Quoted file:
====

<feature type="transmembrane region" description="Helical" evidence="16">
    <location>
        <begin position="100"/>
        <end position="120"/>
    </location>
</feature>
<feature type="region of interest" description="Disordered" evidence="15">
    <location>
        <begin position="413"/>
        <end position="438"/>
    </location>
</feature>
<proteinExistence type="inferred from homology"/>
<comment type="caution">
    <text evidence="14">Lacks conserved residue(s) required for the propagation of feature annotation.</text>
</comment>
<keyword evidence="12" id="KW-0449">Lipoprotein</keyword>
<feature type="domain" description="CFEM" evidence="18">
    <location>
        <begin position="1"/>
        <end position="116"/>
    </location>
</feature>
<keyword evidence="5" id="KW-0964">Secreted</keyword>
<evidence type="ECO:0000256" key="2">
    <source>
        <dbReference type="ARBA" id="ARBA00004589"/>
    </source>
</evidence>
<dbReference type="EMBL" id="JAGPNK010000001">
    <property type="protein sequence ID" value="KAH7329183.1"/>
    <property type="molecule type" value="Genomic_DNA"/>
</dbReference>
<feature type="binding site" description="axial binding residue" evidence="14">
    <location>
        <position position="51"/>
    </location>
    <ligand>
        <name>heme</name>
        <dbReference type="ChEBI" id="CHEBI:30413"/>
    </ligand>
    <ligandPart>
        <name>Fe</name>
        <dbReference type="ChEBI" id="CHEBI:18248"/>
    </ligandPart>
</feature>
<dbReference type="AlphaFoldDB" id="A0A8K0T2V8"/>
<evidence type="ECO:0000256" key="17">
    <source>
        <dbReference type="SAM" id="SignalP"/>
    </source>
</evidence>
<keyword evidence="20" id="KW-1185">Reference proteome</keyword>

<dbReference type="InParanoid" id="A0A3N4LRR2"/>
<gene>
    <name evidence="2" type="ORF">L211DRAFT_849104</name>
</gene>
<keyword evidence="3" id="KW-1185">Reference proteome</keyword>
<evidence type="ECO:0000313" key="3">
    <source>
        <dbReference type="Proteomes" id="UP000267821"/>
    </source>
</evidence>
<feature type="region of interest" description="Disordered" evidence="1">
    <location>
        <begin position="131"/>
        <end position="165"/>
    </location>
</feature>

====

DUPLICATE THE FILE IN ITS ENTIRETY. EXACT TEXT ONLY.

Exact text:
<feature type="transmembrane region" description="Helical" evidence="16">
    <location>
        <begin position="100"/>
        <end position="120"/>
    </location>
</feature>
<feature type="region of interest" description="Disordered" evidence="15">
    <location>
        <begin position="413"/>
        <end position="438"/>
    </location>
</feature>
<proteinExistence type="inferred from homology"/>
<comment type="caution">
    <text evidence="14">Lacks conserved residue(s) required for the propagation of feature annotation.</text>
</comment>
<keyword evidence="12" id="KW-0449">Lipoprotein</keyword>
<feature type="domain" description="CFEM" evidence="18">
    <location>
        <begin position="1"/>
        <end position="116"/>
    </location>
</feature>
<keyword evidence="5" id="KW-0964">Secreted</keyword>
<evidence type="ECO:0000256" key="2">
    <source>
        <dbReference type="ARBA" id="ARBA00004589"/>
    </source>
</evidence>
<dbReference type="EMBL" id="JAGPNK010000001">
    <property type="protein sequence ID" value="KAH7329183.1"/>
    <property type="molecule type" value="Genomic_DNA"/>
</dbReference>
<feature type="binding site" description="axial binding residue" evidence="14">
    <location>
        <position position="51"/>
    </location>
    <ligand>
        <name>heme</name>
        <dbReference type="ChEBI" id="CHEBI:30413"/>
    </ligand>
    <ligandPart>
        <name>Fe</name>
        <dbReference type="ChEBI" id="CHEBI:18248"/>
    </ligandPart>
</feature>
<dbReference type="AlphaFoldDB" id="A0A8K0T2V8"/>
<evidence type="ECO:0000256" key="17">
    <source>
        <dbReference type="SAM" id="SignalP"/>
    </source>
</evidence>
<keyword evidence="20" id="KW-1185">Reference proteome</keyword>

<dbReference type="InParanoid" id="A0A3N4LRR2"/>
<gene>
    <name evidence="2" type="ORF">L211DRAFT_849104</name>
</gene>
<keyword evidence="3" id="KW-1185">Reference proteome</keyword>
<evidence type="ECO:0000313" key="3">
    <source>
        <dbReference type="Proteomes" id="UP000267821"/>
    </source>
</evidence>
<feature type="region of interest" description="Disordered" evidence="1">
    <location>
        <begin position="131"/>
        <end position="165"/>
    </location>
</feature>